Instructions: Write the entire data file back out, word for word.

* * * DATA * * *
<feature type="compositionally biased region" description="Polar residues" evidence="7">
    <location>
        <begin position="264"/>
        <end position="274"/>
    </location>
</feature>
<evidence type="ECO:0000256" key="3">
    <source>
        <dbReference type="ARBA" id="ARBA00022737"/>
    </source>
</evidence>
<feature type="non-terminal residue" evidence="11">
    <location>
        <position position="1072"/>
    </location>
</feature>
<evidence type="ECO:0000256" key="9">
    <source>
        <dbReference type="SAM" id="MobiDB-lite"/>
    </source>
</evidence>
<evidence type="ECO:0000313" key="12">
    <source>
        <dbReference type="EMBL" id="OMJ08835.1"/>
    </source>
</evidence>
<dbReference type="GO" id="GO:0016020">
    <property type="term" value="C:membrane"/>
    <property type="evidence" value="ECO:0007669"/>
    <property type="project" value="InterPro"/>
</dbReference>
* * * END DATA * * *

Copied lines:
<feature type="compositionally biased region" description="Polar residues" evidence="7">
    <location>
        <begin position="264"/>
        <end position="274"/>
    </location>
</feature>
<evidence type="ECO:0000256" key="3">
    <source>
        <dbReference type="ARBA" id="ARBA00022737"/>
    </source>
</evidence>
<feature type="non-terminal residue" evidence="11">
    <location>
        <position position="1072"/>
    </location>
</feature>
<evidence type="ECO:0000256" key="9">
    <source>
        <dbReference type="SAM" id="MobiDB-lite"/>
    </source>
</evidence>
<evidence type="ECO:0000313" key="12">
    <source>
        <dbReference type="EMBL" id="OMJ08835.1"/>
    </source>
</evidence>
<dbReference type="GO" id="GO:0016020">
    <property type="term" value="C:membrane"/>
    <property type="evidence" value="ECO:0007669"/>
    <property type="project" value="InterPro"/>
</dbReference>